Two Poems

The End of November: The Birds That Didn't Learn How to Fly, Thornton Dial, Quilt, wire, fabric, and enamel on canvas on wood, 2007 | Image Courtesy: Metropolitan Museum of Arts

National Bird

They’re pretty, they say, their feathers
Iridescent as the borders
Of a Kanjeevaram saree

And fit to adorn the head
Of a crown prince, the costume
Of a medieval heroine or shaped

Into fans hawked by the dozen
At every village fair and market
Or into a gold throne studded

With diamonds; but in truth
They’re vain and stupid,
Greedy and birdbrained, their

Flesh gamy, inedible, their
Bellies stuffed with the digested
Venom of snakes—our allies

Who stripped clean the plague
Of god-fearing thieves and rampant
Rodents that denuded

Our millet and paddy fields,
Pepper groves and our patches
Of turnip, horseradish and okra;

But those pests, they’re untouchable,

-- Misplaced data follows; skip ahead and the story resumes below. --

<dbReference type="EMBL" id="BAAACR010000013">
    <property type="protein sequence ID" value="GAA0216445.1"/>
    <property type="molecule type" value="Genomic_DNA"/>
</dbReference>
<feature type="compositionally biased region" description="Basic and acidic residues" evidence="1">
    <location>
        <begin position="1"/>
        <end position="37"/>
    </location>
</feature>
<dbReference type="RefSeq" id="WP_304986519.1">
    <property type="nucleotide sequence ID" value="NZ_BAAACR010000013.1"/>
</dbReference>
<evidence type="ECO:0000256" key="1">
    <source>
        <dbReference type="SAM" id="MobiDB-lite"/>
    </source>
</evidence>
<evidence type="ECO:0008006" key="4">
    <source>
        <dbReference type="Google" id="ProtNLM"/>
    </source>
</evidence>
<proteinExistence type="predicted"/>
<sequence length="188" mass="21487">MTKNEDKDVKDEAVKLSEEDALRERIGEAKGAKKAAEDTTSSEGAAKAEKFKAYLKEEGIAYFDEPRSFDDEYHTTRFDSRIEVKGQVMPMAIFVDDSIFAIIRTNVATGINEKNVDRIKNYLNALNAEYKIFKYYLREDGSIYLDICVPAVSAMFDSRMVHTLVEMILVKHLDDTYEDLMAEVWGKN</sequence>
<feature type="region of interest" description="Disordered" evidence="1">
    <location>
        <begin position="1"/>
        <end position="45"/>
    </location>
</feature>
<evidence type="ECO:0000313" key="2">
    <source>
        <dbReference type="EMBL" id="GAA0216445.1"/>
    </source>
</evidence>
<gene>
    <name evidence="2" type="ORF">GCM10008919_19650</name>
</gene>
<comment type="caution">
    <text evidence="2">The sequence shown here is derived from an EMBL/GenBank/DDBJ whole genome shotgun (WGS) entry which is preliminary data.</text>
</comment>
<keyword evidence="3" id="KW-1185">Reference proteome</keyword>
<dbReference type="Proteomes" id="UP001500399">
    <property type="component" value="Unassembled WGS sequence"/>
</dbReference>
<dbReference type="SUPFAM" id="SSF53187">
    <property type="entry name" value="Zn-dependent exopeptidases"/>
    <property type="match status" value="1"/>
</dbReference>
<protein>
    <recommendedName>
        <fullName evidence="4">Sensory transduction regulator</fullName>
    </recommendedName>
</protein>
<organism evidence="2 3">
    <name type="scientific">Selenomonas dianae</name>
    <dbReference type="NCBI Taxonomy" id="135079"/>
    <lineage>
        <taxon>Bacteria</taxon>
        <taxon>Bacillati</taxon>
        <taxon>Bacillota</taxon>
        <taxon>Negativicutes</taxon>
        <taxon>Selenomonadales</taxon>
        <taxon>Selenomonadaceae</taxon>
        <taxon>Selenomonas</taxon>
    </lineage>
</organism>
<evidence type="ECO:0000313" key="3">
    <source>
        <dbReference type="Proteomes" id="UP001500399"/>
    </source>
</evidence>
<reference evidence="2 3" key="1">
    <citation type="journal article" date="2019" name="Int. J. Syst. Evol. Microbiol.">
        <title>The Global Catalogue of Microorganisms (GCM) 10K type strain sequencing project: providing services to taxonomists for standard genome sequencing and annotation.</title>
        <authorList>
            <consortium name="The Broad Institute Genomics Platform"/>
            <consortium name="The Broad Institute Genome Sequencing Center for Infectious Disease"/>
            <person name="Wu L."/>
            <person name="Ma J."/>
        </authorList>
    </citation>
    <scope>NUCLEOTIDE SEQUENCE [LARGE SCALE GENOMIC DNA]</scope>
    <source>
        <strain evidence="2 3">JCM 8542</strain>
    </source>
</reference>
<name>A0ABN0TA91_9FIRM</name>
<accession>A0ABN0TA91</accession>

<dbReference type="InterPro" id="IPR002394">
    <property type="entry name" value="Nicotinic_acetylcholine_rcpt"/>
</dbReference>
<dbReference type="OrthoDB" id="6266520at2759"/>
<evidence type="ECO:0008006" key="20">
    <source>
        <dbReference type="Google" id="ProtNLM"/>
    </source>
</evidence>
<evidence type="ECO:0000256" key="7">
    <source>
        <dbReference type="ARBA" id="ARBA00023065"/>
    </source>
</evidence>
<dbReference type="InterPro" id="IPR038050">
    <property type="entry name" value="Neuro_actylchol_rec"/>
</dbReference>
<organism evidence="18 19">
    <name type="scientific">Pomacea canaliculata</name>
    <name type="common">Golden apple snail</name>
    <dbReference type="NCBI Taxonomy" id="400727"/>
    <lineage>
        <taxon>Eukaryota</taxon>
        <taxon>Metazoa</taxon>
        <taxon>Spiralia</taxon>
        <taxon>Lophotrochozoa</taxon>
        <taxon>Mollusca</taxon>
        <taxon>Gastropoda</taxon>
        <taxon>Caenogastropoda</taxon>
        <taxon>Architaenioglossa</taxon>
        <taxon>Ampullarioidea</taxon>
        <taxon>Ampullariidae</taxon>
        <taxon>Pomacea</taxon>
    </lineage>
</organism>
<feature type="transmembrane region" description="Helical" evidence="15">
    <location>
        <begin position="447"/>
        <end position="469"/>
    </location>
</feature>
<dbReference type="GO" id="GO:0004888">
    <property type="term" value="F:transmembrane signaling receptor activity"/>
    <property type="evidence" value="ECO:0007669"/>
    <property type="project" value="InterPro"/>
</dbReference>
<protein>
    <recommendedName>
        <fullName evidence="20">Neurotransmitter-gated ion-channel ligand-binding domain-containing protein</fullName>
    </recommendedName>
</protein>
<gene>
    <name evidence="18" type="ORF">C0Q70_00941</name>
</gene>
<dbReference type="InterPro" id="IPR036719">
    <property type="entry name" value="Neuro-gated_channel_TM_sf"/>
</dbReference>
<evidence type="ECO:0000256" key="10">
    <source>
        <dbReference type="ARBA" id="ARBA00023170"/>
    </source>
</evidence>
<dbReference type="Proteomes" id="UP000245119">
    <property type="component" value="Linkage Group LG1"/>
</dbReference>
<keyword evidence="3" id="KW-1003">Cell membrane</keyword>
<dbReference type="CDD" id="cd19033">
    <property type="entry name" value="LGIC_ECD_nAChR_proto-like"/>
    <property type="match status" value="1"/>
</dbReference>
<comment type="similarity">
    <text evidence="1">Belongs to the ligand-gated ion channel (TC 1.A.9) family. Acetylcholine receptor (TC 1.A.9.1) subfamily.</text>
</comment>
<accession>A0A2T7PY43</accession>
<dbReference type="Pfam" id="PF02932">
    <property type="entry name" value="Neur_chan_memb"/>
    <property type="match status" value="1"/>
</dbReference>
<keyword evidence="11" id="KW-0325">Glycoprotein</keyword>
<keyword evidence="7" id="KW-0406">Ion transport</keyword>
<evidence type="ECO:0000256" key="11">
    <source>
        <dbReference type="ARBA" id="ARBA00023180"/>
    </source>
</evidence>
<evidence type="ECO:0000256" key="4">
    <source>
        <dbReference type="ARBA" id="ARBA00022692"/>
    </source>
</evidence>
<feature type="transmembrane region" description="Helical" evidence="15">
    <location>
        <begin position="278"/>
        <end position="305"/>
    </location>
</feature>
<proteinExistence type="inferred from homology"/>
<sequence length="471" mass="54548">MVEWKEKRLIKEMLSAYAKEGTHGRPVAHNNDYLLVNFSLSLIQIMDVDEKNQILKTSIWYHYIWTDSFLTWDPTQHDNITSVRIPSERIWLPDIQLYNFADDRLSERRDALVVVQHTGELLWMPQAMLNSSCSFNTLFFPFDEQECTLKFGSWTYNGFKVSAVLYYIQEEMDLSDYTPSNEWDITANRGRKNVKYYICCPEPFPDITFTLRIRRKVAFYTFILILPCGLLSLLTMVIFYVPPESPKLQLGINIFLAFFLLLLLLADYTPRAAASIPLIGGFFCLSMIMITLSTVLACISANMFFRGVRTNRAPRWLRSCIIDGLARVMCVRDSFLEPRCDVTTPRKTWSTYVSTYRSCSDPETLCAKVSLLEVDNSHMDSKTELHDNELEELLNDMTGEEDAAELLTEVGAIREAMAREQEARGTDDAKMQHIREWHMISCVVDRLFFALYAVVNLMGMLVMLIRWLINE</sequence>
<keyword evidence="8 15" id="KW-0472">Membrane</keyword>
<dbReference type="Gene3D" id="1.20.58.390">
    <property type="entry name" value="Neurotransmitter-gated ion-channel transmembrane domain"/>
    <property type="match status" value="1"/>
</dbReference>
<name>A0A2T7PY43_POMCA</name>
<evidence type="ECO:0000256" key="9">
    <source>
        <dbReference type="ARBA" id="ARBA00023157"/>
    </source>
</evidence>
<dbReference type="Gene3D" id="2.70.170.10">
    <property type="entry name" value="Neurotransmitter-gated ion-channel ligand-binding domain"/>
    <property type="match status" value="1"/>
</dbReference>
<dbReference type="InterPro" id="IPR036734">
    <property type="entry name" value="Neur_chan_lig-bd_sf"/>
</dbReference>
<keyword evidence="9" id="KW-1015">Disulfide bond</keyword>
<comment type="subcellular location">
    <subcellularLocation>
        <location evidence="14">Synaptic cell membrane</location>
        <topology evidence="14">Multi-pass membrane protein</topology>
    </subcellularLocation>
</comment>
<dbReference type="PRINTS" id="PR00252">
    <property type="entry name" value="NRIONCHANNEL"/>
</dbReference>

Holier than even the cobra.
They even fly a little.


I’m an openair facility not
Just for birds and mongrels
But for vagrants and peasants
In whose honour I’ve been
Set up, all chiselled stone
And iron in the soul,
My arm in a forward salute,
My boots grounded, in
My left hand an unbroken
Flag of freedom.

Once I was worshipped,
Groomed and garlanded.
Rousing speeches lit 
Up my stony heart.
Now monkeys chatter
On my arm, scratch their
Puzzled heads and feed
On banana peels flung
From flashing new cars.

Today grassroots
Grow rank at my feet.
Today I’m washed down
By passing showers.

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